IT was well worth the long wait for the report from Andrew Wilson’s Growth Commission. To my mind this is the most impressive economic document to have appeared in Scotland since we got devolution in 1999.

Not that I agree with every word of it. In fact it seems to me at certain points too kind to the many enemies of the Scottish Parliament, as it is or might be. I don’t really agree we should accept a liability for part of UK public debt, not at least unless we get a share of UK official reserves too. I believe that the GERS figures, supposedly detailing government tax-and-spend in Scotland, are just wrong, and that the report should not have built them into the base of its own argument.

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But what I like most is how the report directs our gaze away from the quibbling grievances of the past towards the opportunities of the future. It tells us a free Scotland will be a new kind of country, a country of the twenty-first century, not forever digging up the grave of 1707 or griping about Thatcherism. In Andrew’s own words, “Hope must conquer fear … but that hope needs to be grounded in clear-sighted reality and a rigorous plan.”

All to the good, then, that the report is written (mostly) by professional economists rather than as an exercise in political partisanship. It is a serious piece of work that deserves to be taken seriously, both by Unionists whose first and mistaken knee-jerk reaction is feigned scorn and contempt, and by left-wing nationalists whose suspicious mutters can already be heard.

I can understand the suspicion. Winnie Ewing said: “Stop the world, Scotland wants to get on.” It’s taken a while, but this report shows us at least hailing the bus and preparing to board. It sets economic growth as the main policy goal for Scottish government.

Otherwise, all other goals will be beyond our reach, short of eye-watering levels of taxation. If we cannot offer Scots enough of a chance of economic growth, in other words a more rapidly rising standard of living, we will not persuade them to vote for independence at the next referendum. Nationalists espousing different kinds of goals are in for a long wait.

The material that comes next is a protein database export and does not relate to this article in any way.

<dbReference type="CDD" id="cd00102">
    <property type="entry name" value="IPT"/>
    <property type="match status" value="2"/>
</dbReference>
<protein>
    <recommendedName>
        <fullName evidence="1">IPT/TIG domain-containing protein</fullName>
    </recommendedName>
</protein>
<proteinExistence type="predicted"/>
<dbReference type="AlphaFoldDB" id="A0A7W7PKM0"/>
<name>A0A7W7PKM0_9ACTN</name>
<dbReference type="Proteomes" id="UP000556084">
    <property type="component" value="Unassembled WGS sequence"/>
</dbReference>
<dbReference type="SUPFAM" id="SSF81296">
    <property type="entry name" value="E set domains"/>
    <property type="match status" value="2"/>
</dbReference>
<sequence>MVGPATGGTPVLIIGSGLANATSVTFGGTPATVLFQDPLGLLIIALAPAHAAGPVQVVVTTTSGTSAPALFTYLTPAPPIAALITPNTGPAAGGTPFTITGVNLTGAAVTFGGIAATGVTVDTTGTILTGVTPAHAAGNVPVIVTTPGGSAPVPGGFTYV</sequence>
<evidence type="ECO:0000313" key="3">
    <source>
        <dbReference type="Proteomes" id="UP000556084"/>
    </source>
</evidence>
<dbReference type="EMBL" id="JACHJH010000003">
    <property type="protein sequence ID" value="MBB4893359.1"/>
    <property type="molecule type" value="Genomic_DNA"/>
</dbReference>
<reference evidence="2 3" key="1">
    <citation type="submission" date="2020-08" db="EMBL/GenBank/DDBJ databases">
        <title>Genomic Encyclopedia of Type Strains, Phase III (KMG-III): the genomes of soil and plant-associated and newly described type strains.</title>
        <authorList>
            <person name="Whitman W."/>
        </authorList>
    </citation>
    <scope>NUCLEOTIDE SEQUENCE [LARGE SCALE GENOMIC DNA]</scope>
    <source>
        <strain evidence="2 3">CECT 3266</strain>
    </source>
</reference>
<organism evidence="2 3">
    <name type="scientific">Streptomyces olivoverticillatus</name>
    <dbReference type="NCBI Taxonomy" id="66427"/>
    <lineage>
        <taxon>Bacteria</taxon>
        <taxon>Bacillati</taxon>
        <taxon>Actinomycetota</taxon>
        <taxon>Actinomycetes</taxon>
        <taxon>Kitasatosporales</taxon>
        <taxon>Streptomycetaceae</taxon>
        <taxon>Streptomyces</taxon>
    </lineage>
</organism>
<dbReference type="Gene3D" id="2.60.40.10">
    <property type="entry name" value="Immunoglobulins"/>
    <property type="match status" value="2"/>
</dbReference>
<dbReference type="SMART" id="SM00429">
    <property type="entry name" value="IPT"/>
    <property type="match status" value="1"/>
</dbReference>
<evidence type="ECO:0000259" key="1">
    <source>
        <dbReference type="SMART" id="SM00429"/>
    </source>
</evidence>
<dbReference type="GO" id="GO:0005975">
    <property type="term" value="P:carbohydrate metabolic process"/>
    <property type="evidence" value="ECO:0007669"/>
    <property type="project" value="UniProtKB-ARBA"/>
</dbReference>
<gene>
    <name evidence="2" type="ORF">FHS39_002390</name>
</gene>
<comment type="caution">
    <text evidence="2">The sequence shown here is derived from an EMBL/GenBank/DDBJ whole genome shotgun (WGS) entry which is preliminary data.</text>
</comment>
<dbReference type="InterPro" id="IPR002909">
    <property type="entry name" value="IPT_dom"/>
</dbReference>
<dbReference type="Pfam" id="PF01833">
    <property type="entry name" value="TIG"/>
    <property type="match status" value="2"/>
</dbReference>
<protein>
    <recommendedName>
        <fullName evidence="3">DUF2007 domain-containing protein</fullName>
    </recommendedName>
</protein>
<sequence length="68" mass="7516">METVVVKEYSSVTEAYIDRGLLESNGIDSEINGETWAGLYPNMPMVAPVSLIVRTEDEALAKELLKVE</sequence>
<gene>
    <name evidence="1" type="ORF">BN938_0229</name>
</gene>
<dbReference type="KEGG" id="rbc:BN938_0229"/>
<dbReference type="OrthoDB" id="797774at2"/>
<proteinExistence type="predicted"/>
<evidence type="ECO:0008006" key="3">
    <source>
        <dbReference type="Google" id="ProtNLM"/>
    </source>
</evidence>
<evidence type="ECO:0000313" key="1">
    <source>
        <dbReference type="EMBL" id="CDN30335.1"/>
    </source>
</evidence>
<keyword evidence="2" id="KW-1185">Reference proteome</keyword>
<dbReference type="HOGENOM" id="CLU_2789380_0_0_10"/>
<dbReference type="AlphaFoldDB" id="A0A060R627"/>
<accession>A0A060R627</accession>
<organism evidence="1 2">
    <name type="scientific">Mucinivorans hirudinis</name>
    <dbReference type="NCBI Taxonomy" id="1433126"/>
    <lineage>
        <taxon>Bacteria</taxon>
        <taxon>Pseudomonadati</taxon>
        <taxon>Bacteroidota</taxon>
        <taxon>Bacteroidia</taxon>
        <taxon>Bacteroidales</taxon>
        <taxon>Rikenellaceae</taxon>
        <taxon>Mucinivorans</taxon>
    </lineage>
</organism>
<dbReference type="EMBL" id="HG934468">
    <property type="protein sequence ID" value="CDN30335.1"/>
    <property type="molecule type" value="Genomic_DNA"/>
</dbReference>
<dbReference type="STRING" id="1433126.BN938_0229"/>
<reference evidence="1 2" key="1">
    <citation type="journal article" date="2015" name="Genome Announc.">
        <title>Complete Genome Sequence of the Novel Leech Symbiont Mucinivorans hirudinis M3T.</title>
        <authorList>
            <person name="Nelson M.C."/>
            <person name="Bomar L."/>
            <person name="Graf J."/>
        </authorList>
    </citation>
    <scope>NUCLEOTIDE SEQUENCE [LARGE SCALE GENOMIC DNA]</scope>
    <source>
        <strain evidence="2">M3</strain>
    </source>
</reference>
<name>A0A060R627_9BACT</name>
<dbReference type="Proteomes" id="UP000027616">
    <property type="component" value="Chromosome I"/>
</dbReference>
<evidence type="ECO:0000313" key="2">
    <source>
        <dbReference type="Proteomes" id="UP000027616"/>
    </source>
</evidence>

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The second main goal is to make public expenditure sustainable. At the moment in Scotland it is unsustainable. It can go on so long as we remain part of the UK fiscal system, but we will need to fend for ourselves once we move outside.

We will have to balance the books or else borrow from those international markets willing to trust us (which at first they may not). So there can be no spending spree after independence. We will need to learn and enforce discipline. And then we can throw away the begging bowl for good.

Thirdly, the report sees the choice of currency not as a fetish, but as a matter for rational judgment. From the moment of independence we can, if we want, continue to use sterling because it is a reserve currency open to everybody to use, with or without formal monetary union. After a period we can move to establish a Scottish currency if that suits us, which will be an essential step towards eventually joining the euro – something we should probably set as our ultimate aim.

All this means an independent Scotland will join the global capitalist system, no ifs, no buts. This is in fact the only course the future nation can follow, unless we want to join a socialist bloc with Cuba, Venezuela and, erm, North Korea.

Even so, Andrew Wilson may find his work cut out in selling this prospect to a Scotland, and to an SNP, where too many still believe socialism makes sense and that our nation, by a simple act of will, can have it.